# PDE with the Jacobian Determinant

Hello,

Initially I thought that the following problem can be solved through Monge-Ampere equation, but with Monge-Ampere, I have not been able to control the support.

The question seems so natural that I'm sure it has been studied somewhere in some form but I have not been able to dig out the right reference. Few minutes in MathScinet did not come up with what I'm looking for. All references seem to handle the situation when $f$ is positive which is clearly not the case here. Any suggestion or reference in this direction is welcome.

Thank you.

QUESTION:

Let $U\subset\mathbb{R}^n$ be open, connected and let $f\in C_{0}^{\infty}(U;\mathbb{R})$ satisfy $$\int_{U}f(x)dx=0.$$ Is it true that there exists a $u\in C_{0}^{\infty}(U;\mathbb{R}^n)$ satisfying $$\operatorname*{det}(\nabla u)=f \text{ in }U?$$ Note that $$C_{0}^{\infty}(U;\mathbb{R}^n)=\{u\in C^{\infty}(U;\mathbb{R}^n):\operatorname*{supp}(u)\text{ is compact and }\operatorname*{supp}(u)\subset U\}.$$

• If $U$ is a submanifold of $\mathbb R^n$ with boundary, then you can think of $\int_U f(x)dx$ as the integral of an $n$-form over $U$. In particular, $f = d\omega$ where $\omega$ in an $(n-1)$-form, also on $U$. So we're not writing $f$ as the determinant of the derivative of a function, but the trace of the derivative of a function, which is similar to what you're asking for but not quite the same. – Ryan Budney Dec 5 '12 at 5:15
• @Ryan budney: What you are talking about is the problem with prescribed divergence which is essentially the linearized version of the problem with prescribed Jacobian. – Tatin Dec 5 '12 at 5:42
• If $f$ is not identically zero, then it will be negative somewhere, and I think there is not much chance of being able to solve your equation using Monge-Ampere results (i.e. $u=\nabla v$ for some scalar function $v$), because ellipticity is lost and the literature on Monge-Ampere equations with RHS that changes sign is not very developed (although it is nonempty, see e.g. arxiv.org/abs/1204.6704 ) – YangMills Dec 5 '12 at 6:30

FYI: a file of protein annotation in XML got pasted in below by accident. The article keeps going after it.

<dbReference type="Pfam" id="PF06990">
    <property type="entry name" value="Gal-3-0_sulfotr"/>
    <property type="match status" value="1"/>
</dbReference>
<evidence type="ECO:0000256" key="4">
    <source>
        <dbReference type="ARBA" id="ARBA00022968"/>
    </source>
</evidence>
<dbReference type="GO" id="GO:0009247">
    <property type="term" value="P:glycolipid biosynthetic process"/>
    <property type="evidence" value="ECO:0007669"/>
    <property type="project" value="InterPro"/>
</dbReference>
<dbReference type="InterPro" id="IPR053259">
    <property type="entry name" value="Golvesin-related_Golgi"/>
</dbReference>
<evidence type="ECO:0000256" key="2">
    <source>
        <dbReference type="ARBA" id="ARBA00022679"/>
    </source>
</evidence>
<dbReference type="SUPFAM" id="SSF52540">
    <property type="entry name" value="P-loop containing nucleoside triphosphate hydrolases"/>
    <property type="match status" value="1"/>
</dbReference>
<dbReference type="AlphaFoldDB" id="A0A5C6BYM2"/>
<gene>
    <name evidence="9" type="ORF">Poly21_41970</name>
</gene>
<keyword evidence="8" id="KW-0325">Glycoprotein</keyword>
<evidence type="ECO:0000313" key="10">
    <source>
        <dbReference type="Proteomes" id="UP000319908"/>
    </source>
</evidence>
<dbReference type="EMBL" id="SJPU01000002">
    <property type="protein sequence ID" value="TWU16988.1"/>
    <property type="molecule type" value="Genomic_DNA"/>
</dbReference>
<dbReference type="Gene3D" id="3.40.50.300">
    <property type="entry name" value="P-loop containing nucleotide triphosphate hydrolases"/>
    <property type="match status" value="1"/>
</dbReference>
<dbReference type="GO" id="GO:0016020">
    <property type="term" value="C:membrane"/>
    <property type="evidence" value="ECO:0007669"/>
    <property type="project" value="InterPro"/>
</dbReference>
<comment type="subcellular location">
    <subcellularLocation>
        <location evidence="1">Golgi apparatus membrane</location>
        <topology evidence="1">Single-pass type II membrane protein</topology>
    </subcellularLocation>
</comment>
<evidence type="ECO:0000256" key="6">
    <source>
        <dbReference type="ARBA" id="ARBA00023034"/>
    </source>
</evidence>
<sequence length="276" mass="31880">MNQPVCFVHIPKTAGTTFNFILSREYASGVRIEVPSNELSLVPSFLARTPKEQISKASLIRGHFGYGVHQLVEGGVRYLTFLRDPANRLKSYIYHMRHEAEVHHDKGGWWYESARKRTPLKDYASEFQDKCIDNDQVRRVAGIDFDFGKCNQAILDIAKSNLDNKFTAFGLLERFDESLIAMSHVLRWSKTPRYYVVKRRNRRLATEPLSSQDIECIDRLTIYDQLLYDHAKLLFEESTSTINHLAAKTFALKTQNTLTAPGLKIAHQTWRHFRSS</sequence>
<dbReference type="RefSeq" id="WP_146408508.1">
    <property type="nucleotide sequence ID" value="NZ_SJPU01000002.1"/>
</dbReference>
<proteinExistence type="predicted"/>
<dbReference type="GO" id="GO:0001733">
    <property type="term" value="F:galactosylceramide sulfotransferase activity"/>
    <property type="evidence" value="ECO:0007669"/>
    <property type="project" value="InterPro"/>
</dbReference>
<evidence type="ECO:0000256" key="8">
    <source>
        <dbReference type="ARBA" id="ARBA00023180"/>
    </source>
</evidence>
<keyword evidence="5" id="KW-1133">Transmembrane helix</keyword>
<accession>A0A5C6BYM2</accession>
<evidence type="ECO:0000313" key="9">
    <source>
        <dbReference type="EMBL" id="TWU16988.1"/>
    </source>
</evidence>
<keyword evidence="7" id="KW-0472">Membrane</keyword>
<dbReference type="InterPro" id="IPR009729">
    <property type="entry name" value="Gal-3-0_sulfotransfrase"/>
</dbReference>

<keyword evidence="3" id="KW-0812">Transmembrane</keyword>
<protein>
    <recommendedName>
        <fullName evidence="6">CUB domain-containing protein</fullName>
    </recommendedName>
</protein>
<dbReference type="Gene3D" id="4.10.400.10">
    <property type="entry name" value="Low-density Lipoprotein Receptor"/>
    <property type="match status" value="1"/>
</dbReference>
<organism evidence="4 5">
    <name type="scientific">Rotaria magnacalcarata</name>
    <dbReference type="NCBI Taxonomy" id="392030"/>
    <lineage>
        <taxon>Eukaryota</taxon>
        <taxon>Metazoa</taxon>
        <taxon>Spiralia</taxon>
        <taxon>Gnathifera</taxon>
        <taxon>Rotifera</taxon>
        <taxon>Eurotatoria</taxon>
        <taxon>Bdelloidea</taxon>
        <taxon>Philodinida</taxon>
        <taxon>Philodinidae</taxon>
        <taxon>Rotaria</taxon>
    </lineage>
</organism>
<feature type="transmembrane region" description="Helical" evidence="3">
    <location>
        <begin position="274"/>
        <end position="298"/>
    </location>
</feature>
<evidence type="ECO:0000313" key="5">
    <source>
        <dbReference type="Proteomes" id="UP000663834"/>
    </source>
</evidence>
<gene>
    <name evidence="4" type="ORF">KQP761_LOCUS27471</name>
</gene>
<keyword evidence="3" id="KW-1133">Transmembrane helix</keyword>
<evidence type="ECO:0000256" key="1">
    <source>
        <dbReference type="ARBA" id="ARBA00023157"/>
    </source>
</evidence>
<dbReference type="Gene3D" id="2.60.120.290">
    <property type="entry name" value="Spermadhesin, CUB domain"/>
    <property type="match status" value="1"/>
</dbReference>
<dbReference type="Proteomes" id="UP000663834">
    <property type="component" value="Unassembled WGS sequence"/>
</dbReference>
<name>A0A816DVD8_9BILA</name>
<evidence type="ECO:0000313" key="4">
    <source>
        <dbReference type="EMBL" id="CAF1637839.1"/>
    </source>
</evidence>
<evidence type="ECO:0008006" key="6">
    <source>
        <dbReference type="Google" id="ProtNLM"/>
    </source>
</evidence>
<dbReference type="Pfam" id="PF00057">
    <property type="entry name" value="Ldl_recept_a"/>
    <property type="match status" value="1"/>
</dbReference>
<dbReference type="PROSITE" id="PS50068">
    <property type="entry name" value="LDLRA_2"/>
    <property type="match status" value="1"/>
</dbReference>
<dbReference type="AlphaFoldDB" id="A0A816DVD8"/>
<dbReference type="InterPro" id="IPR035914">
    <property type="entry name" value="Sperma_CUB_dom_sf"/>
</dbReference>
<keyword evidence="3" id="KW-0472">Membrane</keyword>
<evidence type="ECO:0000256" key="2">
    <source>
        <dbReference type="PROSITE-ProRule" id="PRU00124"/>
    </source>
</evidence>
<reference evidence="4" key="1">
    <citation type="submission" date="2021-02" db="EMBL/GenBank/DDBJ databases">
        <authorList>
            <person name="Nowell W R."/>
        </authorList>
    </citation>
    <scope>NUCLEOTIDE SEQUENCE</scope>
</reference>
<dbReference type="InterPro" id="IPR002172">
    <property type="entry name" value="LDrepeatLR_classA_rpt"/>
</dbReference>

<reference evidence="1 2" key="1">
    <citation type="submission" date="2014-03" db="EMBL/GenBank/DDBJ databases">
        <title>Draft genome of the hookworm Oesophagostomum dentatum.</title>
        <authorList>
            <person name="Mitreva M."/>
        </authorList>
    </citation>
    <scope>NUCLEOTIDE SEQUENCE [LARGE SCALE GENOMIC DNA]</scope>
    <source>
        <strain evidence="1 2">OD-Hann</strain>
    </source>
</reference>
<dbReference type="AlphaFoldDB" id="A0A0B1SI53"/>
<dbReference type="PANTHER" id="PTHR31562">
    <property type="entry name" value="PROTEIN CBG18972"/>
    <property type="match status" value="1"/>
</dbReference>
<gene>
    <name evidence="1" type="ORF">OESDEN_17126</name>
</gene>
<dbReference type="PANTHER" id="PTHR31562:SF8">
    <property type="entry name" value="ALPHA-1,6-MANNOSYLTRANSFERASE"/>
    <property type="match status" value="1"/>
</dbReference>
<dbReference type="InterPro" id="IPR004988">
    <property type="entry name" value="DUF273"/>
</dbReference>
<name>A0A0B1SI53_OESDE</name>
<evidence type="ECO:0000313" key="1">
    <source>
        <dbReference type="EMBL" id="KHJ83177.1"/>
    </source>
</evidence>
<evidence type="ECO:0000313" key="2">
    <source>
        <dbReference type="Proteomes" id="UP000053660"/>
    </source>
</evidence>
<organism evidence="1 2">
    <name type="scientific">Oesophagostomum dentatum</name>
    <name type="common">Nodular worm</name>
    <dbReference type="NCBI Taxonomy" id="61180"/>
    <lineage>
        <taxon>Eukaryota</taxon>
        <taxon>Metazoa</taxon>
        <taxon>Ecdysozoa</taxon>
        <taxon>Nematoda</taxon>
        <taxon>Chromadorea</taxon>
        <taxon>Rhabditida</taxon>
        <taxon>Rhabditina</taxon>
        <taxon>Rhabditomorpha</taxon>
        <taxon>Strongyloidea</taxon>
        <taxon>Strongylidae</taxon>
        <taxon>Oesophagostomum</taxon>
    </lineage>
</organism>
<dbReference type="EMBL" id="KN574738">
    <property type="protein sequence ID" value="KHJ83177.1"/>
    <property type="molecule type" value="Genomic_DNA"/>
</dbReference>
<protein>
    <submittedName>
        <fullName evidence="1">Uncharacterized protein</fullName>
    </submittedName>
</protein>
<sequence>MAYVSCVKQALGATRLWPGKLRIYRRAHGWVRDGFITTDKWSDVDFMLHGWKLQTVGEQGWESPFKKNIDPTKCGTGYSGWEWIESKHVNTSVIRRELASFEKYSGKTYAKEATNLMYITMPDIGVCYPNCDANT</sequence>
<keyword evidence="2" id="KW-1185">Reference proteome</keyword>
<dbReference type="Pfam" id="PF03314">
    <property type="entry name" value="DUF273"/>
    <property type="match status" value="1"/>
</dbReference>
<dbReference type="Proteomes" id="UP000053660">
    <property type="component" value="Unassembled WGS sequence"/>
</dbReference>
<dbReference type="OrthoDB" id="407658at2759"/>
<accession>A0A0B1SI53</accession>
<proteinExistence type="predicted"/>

• It is certainly false if you don't assume that $U$ is connected. – Robert Bryant Dec 5 '12 at 13:20
• @Robert Bryant: Thank you. Connectedness is an assumption here. Re-edited accordingly. – Tatin Dec 5 '12 at 17:19

This is not really an answer, but I prefer the luxury of the answer box instead of the rather spartan comment box.

You have only one equation for $n$ unknown functions (the components of the vector-valued function $u$), so the equation is underdetermined. This gives you a lot of flexibility on what to do. Roughly speaking, you get to impose $n-1$ additional conditions in order to get a well-posed boundary value problem for a system of PDE's.

There might be a clever choice of the $n-1$ conditions that makes your question very easy to answer, but I don't know and haven't been able to think of any.

The most common way to do this is to set $u$ equal to the gradient of a scalar function $\phi$, which turns your equation into a real Monge-Ampere equation. If the function $f$ were always positive, then you can try to solve for $\phi$ convex. There is a well-developed theory of this situation, because the PDE becomes second order elliptic and many techniques are available.

However, if $f$ changes sign, then much, much less is known. But here are some partial answers:

1) If you restrict to $n=2$, assume $\Omega$ is a nice smooth domain, and assume that $f$ changes sign "cleanly" (i.e., $f$ vanishes along a smooth curve in $\Omega$ and its gradient is everywhere nonzero along this curve), then the equation becomes what is known as a nonlinear Tricomi equation, which has been studied. You can probably set up some appropriate boundary value problem to solve your equation on $\Omega$ this way.

2) The ideas in 1) probably could be generalized to higher dimensions, but I'm unaware of any prior work on this. The idea is to solve for $\phi$ to have positive definite Hessian where $f$ is positive and signature $(n-1,1)$ where $f$ is negative. Then the PDE becomes elliptic where $f$ is positive and hyperbolic where $f$ is negative.

3) All of this might be able to be recast in the form of a nonlinear symmetric positive system as defined and studied by K. O. Friederichs.

4) Maybe the most promising but still rather difficult direction is to not use the Monge-Ampere equation but try to find a different set of $n-1$ additional first order equations to impose on $u$, (so you get an $n$-by-$n$ system of first order PDE's) such that the resulting system is symmetric positive. Then you try to identify the right boundary conditions that both leads to the existence of a solution and implies that $u$ vanishes on the boundary of $\Omega$.